Thomas Torrance describes, for us, John Calvin’s doctrine of sin. You will notice, as Torrance describes it, that for Calvin, we can never have a proper doctrine of sin without first placing it in its proper dogmatic context relative to grace (and its intensity). Here is Torrance,
Calvin refuses to enunciate a doctrine of sin apart from the doctrine of creation, and except in the context of grace. To think of man as he is within the confines of pollution would lead to the contempt of man and to slander against the Creator. The doctrine of depravity is properly a corollary of the doctrine of grace, an inference from the Gospel of a new creation. Just because the Gospel speaks of man’s salvation in total terms, the doctrine of depravity must be enunciated in total terms. This applies also to the doctrine of the imago dei. Since the Gospel speaks of a new creation, and tells us that man can be restored to a being in the image of God only by going outside of himself to Christ, the express image of God, it follows that in himself man is bereft of that image, while, if anything of it remains, it is but a fearful deformity. The total terms required by the Gospel of a new creation provide Calvin with a problem. On the one hand, Calvin admits that the image has been wholly defaced from man, and the he is utterly dead in trespasses and sins. In this sense one cannot speak about a portion of the image remaining in fallen man. However, Calvin makes a distinction between the spiritual gifts, and corrupted in his natural gifts, and that means the corruption of his whole nature. While he is completely despoiled of the spiritual image, that does not mean that his natural gifts are polluted or destroyed in themselves, though it is through the natural gifts, such as the mind, that the spiritual image is reflected. Sin does not mean an ontological break with God, for Calvin does not hold a doctrine of evil as the privation of being. Sin does mean, however, a total corruption of the whole person in a spiritual sense, which is quite consonant with the fact that man’s natural gifts, while impaired, are still maintained in being by the will of God. This doctrine of Calvin is formulated under the concept of perversity. By this he means tha the original order of grace upon which the imago dei was grounded is utterly perverted, though that does not mean that God’s gracious intention has been set aside by sin. As far as man himself is concerned, therefore, the imago dei has been totally perverted, and if there is a remnant of it, it is now a dishonour to God, inasmuch as it can no longer image the divine glory. Three facts emerge here: (a) Any remnant of the image must refer to man’s natural gifts, which indeed are used in the reflection of the spiritual image, but which are not in any sense the spiritual image or part of it. There is not a shred of the spiritual image left. If the distinction between good and evil remains, it has no relation to the spiritual image. (b) God does not let go His original intention in regard to man, ie, the imago dei as grounded in the objective act of grace. Yet He disowns fallen men as His children, for He will not be Father of the children of disobedience who have turned His image into dishonour. ( c ) Nevertheless, some light and a seed of religion have left in man, but in the nature of the case these partake of total perversity, so that from the very start they are turned into the fountainhead of superstition. The light that is in man is turned into darkness, and the truth is held down in the form of falsehood. This remnant of truth turned into a lie can never be a predisposition for faith, or a basis for the knowledge of God. [T. F. Torrance, Calvin’s Doctrine of Man, 83-4]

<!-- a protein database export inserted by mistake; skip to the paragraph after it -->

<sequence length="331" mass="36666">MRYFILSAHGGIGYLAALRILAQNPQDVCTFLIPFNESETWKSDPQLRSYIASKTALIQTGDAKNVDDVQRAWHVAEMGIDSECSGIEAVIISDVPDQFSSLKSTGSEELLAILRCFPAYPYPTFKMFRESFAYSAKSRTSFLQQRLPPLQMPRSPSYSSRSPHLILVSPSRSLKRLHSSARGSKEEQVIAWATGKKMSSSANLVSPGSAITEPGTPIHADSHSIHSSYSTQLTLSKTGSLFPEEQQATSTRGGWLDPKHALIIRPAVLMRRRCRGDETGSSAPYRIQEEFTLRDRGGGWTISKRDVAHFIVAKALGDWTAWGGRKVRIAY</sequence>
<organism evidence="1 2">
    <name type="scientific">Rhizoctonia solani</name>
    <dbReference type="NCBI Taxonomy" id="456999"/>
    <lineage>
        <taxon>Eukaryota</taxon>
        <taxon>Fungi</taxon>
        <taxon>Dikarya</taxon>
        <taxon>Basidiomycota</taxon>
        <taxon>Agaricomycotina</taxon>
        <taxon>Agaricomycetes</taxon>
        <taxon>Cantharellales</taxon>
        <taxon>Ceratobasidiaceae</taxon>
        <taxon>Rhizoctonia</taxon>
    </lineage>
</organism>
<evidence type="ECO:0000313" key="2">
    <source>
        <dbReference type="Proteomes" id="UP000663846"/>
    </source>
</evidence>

This raises all kinds of questions and foci. A few that have stood out to me, pace Torrance’s accounting of Calvin, (1) the desire on Calvin’s part to maintain the integrity of creation, by placing his doctrine of sin within a doctrine of God, (2) the note that Torrance makes about Calvin not holding to a privatio definition of sin (at least alone). I find this compelling because this dovetails with Augustine’s doctrine of sin as something beyond privatio (or absence of, or simply a negative); as concupiscence or self-love. So that sin has its own evil life, a distorted life that feeds off of the good resources of the life that it inhabits (much like my gross cancer that I once had!). (3) It is instructive to note that Calvin places his discussion of the imago dei, into the matrix of God’s grace in Christ. It is here where we start noticing the place that Torrance himself constructively lifts some of the contours of Calvin’s seminal thinking on this, and develops this full force into a doctrine of the vicarious humanity of Christ (not in this book, per se, but in the rest of Torrance’s theologizing). It doesn’t seem as if Calvin presses the category of the vicarious humanity of Christ in the naked way that Torrance ends up doing. There are other things here; like the fact that obviously Calvin’s doctrine of sin require a doctrine of election (at least) that attends to the fact that the ‘elect’ are the ones who go beyond the state of “natural gifting,” but in fact are endowed with the presence of the Holy Spirit and Christ’s grace; in a way that they alone can respond in faith to God’s call of salvation.